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Funds from shirt that tricked Trump supporters pay for booze-up at Mexican bar

(Photo by Marco Di Lauro/Getty Images)

(Photo by Marco Di Lauro/Getty Images)  (2004 Getty Images)

Little did a few Donald Trump supporters know that the money they spent for T-shirts they bought in the U.S., would end up paying the tab for a booze-up at a Mexico City bar.

Little did they know, too, that with body heat the "I support Donald" print on the front would change into a rather insulting Mexican expression — and turn the Republican U.S. candidate into a red-nosed clown.

Cerveza Cucapá, an artisanal brewery located in Mexicali, in Baja, Mexico, came up with the plan.

It’s reported that Mario García, Cucapá’s CEO, flew his staff to Los Angeles to hawk what appeared to be T-shirts emblazoned with the presidential candidate’s face and the phrase “I support Donald.”

Cucapá’s team videotaped themselves selling shirts along Venice Beach and Hollywood Boulevard to unsuspecting Trump supporters. 

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The tees sold for between $5 and $10, but little did buyers know, the wearer’s body temperature would alter the graphics of the tee, morphing the pro-Trump message into a diss reading, “Donald, el que lo lea,” or “He who reads this is a fool,” and add a red clown nose to Trump’s face.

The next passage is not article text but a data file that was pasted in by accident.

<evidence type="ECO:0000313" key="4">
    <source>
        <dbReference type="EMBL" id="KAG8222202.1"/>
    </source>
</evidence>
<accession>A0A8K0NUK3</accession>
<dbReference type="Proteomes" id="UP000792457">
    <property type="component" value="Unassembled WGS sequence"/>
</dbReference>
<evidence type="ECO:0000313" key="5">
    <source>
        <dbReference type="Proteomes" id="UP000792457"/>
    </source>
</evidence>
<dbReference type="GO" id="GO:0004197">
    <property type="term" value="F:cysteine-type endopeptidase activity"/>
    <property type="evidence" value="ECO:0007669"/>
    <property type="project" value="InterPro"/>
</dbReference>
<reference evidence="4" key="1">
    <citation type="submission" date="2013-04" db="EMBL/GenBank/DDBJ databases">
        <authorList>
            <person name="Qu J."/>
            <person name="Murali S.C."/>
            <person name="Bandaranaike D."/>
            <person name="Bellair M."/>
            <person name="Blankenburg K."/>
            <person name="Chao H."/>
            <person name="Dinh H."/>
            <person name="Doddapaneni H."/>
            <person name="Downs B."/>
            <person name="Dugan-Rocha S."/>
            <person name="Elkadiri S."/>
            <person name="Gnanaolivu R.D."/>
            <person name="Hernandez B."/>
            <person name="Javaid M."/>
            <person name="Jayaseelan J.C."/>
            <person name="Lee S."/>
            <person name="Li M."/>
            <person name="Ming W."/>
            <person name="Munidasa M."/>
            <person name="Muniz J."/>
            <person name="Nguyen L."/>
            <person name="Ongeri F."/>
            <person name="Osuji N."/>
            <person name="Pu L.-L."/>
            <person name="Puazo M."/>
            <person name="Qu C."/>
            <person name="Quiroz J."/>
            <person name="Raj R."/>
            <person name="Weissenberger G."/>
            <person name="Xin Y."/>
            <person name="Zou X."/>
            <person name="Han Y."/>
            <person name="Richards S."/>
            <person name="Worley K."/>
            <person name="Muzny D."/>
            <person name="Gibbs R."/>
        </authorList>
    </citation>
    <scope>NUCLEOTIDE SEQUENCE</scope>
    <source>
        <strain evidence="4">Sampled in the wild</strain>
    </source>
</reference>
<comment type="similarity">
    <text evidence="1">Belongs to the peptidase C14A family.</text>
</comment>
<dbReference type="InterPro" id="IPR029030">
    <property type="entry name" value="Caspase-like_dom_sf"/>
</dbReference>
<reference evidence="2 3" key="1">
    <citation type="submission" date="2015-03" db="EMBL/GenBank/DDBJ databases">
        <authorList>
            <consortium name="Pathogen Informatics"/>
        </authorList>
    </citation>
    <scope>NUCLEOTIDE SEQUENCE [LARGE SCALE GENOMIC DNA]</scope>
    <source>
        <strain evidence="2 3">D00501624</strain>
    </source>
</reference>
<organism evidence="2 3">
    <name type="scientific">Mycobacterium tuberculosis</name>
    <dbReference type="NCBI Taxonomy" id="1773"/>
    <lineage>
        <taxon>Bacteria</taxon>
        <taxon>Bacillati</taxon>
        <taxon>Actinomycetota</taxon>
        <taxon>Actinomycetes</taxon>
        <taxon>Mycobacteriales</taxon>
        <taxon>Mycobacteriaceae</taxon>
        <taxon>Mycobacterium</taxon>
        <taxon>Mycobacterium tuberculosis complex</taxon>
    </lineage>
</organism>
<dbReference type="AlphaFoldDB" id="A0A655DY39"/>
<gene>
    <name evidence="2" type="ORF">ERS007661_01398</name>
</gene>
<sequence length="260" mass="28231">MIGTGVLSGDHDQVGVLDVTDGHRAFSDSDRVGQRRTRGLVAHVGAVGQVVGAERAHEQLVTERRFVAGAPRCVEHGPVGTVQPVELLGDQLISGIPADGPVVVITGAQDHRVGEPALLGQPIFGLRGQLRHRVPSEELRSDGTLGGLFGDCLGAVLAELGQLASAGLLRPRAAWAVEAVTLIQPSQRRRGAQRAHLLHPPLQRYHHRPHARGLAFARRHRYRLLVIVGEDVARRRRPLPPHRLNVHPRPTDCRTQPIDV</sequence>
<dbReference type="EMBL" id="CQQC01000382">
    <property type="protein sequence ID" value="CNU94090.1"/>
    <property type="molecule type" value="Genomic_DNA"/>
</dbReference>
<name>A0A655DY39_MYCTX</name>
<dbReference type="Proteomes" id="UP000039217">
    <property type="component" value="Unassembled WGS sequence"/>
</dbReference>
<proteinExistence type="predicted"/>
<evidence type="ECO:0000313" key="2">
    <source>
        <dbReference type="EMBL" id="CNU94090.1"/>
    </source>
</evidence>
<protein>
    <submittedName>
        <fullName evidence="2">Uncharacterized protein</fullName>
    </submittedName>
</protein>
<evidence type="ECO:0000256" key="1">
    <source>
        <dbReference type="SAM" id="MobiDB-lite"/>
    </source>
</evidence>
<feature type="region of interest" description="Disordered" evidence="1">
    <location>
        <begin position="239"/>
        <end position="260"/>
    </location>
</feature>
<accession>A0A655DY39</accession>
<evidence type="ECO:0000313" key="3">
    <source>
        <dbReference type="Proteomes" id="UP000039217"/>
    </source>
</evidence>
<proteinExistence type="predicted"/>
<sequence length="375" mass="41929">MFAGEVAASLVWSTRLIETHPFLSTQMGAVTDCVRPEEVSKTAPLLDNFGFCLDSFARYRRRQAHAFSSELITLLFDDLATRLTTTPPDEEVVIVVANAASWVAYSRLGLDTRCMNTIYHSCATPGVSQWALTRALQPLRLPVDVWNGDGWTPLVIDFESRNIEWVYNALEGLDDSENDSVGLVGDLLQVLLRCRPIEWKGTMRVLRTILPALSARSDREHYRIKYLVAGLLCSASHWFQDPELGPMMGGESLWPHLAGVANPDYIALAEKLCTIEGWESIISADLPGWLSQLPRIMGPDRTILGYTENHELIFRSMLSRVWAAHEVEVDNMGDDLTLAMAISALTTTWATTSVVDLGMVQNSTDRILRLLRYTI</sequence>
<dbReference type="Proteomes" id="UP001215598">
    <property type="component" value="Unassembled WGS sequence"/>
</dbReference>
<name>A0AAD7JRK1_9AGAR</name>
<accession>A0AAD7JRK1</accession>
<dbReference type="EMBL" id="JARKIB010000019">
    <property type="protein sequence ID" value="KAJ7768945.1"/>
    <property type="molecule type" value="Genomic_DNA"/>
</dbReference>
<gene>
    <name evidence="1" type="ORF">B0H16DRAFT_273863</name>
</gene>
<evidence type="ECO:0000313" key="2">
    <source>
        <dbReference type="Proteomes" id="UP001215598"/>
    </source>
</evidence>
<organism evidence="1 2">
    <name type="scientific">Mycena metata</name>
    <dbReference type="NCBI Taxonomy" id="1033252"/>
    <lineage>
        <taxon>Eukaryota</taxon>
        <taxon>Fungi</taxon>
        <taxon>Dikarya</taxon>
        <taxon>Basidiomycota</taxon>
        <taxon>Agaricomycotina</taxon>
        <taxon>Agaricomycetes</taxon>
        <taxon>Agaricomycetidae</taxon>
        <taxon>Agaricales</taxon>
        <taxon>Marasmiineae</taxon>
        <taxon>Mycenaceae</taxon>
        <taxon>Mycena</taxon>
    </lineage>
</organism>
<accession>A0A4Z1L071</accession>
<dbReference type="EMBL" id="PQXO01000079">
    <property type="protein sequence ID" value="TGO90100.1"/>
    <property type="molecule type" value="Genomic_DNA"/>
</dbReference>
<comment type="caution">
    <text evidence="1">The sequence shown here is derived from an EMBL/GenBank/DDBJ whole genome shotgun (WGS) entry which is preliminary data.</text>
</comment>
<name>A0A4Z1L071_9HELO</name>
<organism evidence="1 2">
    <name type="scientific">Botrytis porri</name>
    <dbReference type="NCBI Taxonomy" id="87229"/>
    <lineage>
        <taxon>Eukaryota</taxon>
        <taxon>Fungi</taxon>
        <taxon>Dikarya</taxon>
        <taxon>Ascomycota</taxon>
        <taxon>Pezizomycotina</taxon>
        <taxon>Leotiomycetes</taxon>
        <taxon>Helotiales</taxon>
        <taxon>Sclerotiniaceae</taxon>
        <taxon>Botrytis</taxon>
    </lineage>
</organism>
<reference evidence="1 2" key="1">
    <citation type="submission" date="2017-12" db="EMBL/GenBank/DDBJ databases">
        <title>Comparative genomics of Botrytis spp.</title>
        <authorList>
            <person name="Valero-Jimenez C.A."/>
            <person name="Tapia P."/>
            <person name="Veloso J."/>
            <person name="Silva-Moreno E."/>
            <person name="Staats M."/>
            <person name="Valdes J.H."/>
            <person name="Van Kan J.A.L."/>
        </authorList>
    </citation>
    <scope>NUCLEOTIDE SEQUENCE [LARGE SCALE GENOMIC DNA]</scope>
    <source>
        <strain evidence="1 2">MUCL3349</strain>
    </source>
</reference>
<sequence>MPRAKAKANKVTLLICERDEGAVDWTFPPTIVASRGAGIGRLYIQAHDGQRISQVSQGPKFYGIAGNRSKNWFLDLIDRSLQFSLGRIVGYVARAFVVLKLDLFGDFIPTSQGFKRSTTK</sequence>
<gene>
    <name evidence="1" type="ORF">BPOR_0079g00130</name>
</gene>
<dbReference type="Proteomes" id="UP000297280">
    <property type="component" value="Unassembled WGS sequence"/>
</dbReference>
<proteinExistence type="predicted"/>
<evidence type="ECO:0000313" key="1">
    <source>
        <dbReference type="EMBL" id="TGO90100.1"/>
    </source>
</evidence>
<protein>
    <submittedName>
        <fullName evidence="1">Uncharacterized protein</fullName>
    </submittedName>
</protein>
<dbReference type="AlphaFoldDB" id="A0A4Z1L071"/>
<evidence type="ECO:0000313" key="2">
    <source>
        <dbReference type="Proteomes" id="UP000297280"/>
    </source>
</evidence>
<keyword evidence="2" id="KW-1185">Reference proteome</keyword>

The money raised from the sales bought a few rounds of beer for hundreds of people in Mexico City — many of whom feel it's only fair, since Trump publicly labeled Mexicans as rapists and drug dealers. 

"It's amazing that we can have a party paid for by Donald Trump!" 54-year-old Leticia Villanueva told Reuters, while holding her free beer at the Mexico City event.

Many of those in attendance at the booze-up were distinctly anti-Trump in their sentiments.

"His campaign is garbage, and the only good thing he's ever done is get us drunk," 21-year-old Ivan Grajeda told Reuters. "It's great that he's losing ... that's a triumph for Mexico."

Esteban Pacheco, a 26-year-old Cucapá employee, told Reuters the aim of the campaign was to build bridges between the two countries.

"We want to unite the people with these types of activities," he said.

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